Use the 1:1 Ratio

When you begin training for the half marathon, experts recommend starting with the 1:1 ratio. This is when you run for one minute and walk for one minute.

Gradually, you’ll become more comfortable with longer runs. You can start increasing the running time in 1-minute increments. So, you could run for two minutes and walk for one. Then, a couple of days later, run for three minutes and walk for one, and so on.

Pace Yourself

When running any type of long-distance marathon, you have to know when to slow down and when you should increase your pace.

For example, short ‘quality’ runs are used primarily for running up hills. They’re also an ideal way to boost speed and muscle strength.

Longer runs, on the other hand, should be taken at a steadier pace. They’re best used to improve endurance and strengthen your cardiovascular system.

Pacing yourself also includes knowing when to let your body rest. Remember, your body benefits from recovery just as much as it does from training. Hence, running coaches recommend you cut back your long runs in the two weeks before the race.

Instead, replace them with short runs to keep up your stamina without overexerting your muscles. Reducing your mileage will also help maintain your strength until the big race.

Start Cross-Training



Cross-training exercises are designed to help enhance your conditioning and boost stamina. So, your muscles don’t tire as fast, and you have enough energy and strength to last throughout the race.

Another benefit of cross-training is that it provides the cardiovascular strength you need to run a half marathon. At the same time, your ankles and knees can get a nice break from all the constant pounding.

Here are just a few examples of some of the best cross-training workouts you can include in your training program:

  • Swimming
  • Elliptical machine
  • Bicycling
  • Weight training
  • Rollerblading
  • Hiking
  • Kayaking

The Importance of Following a Training Program

Running coaches swear by training plans, especially when preparing for a marathon. The right type of plan for you will get ready for race day both physically and psychologically.

Check out these perks of following a training plan.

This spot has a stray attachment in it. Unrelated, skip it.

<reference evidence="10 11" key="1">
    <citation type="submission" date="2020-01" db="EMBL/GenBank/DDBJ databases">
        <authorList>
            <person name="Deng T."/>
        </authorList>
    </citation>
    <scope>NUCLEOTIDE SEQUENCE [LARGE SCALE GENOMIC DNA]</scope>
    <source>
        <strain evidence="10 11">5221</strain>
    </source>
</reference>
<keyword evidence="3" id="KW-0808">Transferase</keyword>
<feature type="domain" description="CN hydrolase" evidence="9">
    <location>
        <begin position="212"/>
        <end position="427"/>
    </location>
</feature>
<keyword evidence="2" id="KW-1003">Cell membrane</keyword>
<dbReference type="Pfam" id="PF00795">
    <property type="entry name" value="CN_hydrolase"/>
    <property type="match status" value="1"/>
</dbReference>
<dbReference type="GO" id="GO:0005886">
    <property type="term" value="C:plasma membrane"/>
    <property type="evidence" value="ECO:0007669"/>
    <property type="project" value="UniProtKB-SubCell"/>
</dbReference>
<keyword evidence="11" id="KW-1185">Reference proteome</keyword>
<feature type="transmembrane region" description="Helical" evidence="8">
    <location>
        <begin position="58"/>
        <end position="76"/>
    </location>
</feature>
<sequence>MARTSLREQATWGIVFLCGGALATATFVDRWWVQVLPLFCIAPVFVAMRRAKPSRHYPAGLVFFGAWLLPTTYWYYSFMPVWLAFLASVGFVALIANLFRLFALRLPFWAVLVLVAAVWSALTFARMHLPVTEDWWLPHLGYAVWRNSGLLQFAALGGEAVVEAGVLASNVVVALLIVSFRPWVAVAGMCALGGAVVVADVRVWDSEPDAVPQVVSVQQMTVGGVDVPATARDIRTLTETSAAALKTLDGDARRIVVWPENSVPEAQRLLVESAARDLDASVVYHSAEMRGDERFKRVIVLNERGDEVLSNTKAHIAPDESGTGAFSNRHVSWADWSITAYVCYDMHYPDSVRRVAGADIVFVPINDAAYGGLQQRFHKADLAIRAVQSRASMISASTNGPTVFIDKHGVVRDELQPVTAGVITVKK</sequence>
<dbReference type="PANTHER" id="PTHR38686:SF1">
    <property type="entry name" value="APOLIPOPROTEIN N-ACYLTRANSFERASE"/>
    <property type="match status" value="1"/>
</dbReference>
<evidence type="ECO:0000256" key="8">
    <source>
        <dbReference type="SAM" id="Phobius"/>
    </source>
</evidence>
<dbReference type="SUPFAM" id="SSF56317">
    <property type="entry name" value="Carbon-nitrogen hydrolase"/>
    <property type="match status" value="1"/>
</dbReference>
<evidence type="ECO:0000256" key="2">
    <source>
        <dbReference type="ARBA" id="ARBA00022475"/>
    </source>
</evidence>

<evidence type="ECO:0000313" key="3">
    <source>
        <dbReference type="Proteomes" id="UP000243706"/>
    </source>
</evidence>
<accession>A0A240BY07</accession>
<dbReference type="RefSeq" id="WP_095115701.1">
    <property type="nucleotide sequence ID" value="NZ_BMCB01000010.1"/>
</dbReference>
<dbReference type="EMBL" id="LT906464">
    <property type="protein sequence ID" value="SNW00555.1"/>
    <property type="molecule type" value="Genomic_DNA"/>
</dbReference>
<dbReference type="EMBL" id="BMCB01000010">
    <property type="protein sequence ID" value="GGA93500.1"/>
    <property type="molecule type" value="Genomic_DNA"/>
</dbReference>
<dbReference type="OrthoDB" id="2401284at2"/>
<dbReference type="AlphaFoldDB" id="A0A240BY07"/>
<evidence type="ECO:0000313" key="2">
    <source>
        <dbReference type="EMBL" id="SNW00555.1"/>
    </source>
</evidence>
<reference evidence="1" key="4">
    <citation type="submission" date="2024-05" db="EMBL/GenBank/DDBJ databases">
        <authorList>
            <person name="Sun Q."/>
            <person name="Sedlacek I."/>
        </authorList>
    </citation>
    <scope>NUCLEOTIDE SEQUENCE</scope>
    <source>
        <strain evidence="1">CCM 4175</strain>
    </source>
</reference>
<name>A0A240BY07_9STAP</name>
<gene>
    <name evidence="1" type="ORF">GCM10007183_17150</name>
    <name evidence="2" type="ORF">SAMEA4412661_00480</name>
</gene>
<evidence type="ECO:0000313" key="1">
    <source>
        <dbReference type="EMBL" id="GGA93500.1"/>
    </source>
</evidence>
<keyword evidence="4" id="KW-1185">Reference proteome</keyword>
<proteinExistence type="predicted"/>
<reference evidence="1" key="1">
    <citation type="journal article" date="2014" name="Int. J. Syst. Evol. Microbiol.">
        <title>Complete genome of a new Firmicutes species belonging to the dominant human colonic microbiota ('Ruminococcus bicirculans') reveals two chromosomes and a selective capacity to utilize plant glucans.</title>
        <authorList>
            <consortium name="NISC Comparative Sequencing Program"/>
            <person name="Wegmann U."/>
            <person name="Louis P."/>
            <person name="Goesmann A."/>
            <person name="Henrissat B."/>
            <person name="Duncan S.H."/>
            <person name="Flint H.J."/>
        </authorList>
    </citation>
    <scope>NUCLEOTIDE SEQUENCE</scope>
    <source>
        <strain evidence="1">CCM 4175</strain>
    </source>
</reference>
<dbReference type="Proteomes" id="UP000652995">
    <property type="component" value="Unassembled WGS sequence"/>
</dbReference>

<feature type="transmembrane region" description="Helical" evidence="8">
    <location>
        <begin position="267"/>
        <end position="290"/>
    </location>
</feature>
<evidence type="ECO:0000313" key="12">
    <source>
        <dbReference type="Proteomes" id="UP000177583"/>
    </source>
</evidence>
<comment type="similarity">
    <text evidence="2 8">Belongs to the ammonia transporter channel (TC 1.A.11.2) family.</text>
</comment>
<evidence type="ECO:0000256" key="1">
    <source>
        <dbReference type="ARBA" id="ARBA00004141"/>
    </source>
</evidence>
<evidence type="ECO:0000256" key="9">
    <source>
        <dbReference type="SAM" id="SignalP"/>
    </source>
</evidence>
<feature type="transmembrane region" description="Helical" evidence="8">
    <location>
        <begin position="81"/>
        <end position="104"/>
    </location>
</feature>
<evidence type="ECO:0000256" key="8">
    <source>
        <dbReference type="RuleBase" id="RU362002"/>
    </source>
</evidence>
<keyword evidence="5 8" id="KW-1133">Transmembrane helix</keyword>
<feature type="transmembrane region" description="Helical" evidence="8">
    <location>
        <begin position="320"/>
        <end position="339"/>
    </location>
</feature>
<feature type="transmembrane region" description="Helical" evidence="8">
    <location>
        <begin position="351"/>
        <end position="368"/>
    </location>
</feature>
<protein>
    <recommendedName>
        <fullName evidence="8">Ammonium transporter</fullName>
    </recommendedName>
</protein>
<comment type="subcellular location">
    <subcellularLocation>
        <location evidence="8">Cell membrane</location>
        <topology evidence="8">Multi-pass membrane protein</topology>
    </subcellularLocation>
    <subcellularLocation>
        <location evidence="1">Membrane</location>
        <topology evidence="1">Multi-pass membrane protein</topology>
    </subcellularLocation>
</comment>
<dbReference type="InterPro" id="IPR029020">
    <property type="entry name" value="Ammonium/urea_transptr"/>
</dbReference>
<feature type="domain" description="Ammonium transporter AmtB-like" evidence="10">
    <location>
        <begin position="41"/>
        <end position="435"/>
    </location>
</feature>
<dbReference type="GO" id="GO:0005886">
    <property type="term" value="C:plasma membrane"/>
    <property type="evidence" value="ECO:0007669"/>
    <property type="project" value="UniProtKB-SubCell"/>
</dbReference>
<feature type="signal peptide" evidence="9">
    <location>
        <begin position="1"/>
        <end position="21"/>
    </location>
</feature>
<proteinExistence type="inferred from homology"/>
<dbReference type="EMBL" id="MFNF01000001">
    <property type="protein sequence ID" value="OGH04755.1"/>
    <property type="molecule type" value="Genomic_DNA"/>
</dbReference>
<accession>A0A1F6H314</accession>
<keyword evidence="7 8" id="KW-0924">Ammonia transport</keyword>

Boosts Endurance

One of the main advantages of having a solid plan to guide you is its physical benefits. A good training schedule allows you to get through a variety of workout sessions each week.

As a result, you focus more on the aspects you’ll need come race day. Of course, the most important is your cardiovascular health. Once you boost your heart health, everything improves, like blood flow, endurance, as well as workout efficiency.

Reduces Risk of Injuries

Leg Injury

At the same time, the weekly plan is designed to increase gradually. As a result, you reduce your risk of injuries or overtraining.

For example, as you might have noticed, our training plan has rest days as well as short-run days. This helps with one specific thing: it gives your body time to heal from the quality training you did a day or two before.

If you don’t get the proper rest, you increase your chances of injuries during training or worse, on the day of the race. So, take it one day at a time and follow the plan to get results with minimal injuries.

Releases Feel-Good Hormones

After about 15 to 20 minutes of physical activity, your brain triggers the release of ‘feel good’ hormones, such as endorphins, serotonin, and dopamine. These chemicals surge through your bloodstream and make you feel happy.

So, even when you’re hot and sweaty, you’re enjoying yourself and having a great time. Some experts have gone so far as to refer to this phenomenon as ‘runner’s high.’

One group of hormones, in particular, endorphins, play a considerable role in dulling your perception of pain. In fact, it’s believed to have a similar, if not more potent, effect as morphine, which explains why we don’t feel the pain of running until much later.

Final Thoughts On How to Prepare for a Half Marathon in 9 Weeks

Knowing how to prepare for a half marathon in 9 weeks is one of the best ways to plan right to meet your target. It’s both exhilarating and exhausting. Yet, if your heart’s in it, those aches and pains will be badges of honor.

Remember to pay attention to what your body is telling you. Also, don’t over-train. You’ll only end up injuring yourself and throw your training schedule off.

However, if something does happen and you can’t continue, take the time you need to recover. There’s always another race just around the corner!